The Swedish elections delivered a great result for the left – but now the real work begins


Sweden went to the polls last week and the Social Democrats came out top with 31.2 per cent of the vote.

It was a remarkable achievement by the Social Democrats and their leader, former welder and IF Metall President Stefan Löfven, considering that only two years ago an election victory seemed almost impossible.

Together with our affiliates, LO gave great support to the campaign that helped Löfven become Prime Minister. Together, we made more than 220,000 phone calls to LO union members, while the LO leadership visited more than 240 workplaces.

LO’s 13 campaign films and two documentaries were viewed over 1 million times and news about the union election campaign has generated more than 4,500 press clippings.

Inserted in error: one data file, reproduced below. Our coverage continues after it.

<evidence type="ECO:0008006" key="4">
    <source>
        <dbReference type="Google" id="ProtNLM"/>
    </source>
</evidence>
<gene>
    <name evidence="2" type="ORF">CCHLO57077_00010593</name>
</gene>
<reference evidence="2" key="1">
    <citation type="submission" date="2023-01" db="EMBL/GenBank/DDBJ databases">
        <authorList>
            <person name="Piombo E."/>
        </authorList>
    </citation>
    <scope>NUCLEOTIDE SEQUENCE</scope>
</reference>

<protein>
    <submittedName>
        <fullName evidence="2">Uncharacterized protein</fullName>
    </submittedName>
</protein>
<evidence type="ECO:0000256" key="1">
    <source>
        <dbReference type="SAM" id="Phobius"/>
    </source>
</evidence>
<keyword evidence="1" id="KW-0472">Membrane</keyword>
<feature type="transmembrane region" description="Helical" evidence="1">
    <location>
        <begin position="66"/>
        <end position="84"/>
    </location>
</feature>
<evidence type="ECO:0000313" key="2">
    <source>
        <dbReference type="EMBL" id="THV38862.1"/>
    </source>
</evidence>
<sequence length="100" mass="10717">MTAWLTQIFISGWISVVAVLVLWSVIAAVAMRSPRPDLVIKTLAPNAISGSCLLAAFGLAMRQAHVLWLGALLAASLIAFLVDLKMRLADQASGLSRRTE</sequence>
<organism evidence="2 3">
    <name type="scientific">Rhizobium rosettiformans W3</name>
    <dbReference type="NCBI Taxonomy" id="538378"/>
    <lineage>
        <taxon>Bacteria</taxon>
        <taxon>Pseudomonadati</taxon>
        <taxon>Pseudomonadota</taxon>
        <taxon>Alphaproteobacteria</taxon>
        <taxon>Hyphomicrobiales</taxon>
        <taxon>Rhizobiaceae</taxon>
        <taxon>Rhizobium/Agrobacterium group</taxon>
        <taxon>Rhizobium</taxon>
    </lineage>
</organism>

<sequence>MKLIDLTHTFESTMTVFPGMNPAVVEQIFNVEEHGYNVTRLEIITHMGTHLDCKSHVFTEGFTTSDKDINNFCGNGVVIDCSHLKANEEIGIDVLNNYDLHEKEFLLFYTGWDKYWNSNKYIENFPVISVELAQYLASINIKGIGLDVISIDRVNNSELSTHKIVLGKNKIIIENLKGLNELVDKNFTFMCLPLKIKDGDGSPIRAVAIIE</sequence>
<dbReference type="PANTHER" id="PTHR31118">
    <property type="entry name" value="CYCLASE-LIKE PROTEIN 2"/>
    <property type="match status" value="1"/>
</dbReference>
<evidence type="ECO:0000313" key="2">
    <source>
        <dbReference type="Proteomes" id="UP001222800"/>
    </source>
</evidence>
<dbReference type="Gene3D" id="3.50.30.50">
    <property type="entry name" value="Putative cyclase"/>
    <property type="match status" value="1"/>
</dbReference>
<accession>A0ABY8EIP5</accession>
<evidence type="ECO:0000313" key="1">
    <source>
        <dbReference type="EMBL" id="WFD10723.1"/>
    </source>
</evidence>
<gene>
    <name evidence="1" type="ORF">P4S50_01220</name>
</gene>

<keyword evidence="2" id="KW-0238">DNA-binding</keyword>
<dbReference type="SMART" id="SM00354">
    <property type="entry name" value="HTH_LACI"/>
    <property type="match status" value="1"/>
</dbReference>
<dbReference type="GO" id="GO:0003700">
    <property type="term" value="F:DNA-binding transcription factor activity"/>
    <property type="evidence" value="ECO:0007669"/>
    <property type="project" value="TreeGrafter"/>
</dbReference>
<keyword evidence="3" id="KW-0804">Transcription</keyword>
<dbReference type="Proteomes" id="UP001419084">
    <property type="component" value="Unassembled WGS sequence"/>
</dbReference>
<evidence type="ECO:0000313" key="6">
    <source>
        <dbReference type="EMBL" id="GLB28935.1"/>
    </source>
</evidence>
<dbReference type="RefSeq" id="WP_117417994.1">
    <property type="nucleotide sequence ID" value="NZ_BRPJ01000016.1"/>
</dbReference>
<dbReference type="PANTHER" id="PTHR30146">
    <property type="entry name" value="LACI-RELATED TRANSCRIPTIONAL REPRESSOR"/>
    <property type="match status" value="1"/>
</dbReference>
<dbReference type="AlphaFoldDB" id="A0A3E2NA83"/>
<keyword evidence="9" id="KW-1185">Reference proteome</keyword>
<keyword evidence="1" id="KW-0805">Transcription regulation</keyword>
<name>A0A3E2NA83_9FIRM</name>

The centre-right alliance, which has governed Sweden for the last eight years, has lost considerable support – particularly the conservative Moderate party of Prime Minister Fredrik Reinfeldt.

The new government, which is currently being formed, will now have to deal with the great social injustices experienced by Swedish voters and observed by LO during the past eight years: increasing income gaps, high unemployment and a school system that does not fulfil its task.

Due to electoral gains made by the far-right Sweden Democrats, we now face a difficult parliamentary situation. Löfven, therefore, has a huge challenge ahead of him in trying to form a well-functioning government and we give him our wholehearted support in this task.

It is important to understand, however, that while the substantial result for Sweden Democrats is appalling, many of those voting for the SD are not racists.

These are simply people worried about where society is going, people suffering from the existing social gaps, injustices and unemployment.

It is by combating insecurity that we can also fight the Sweden Democrats.

We need policies for equality and security to hold Sweden together – otherwise discontent will continue to grow.


This is an edited version of an article originally published on the LO website.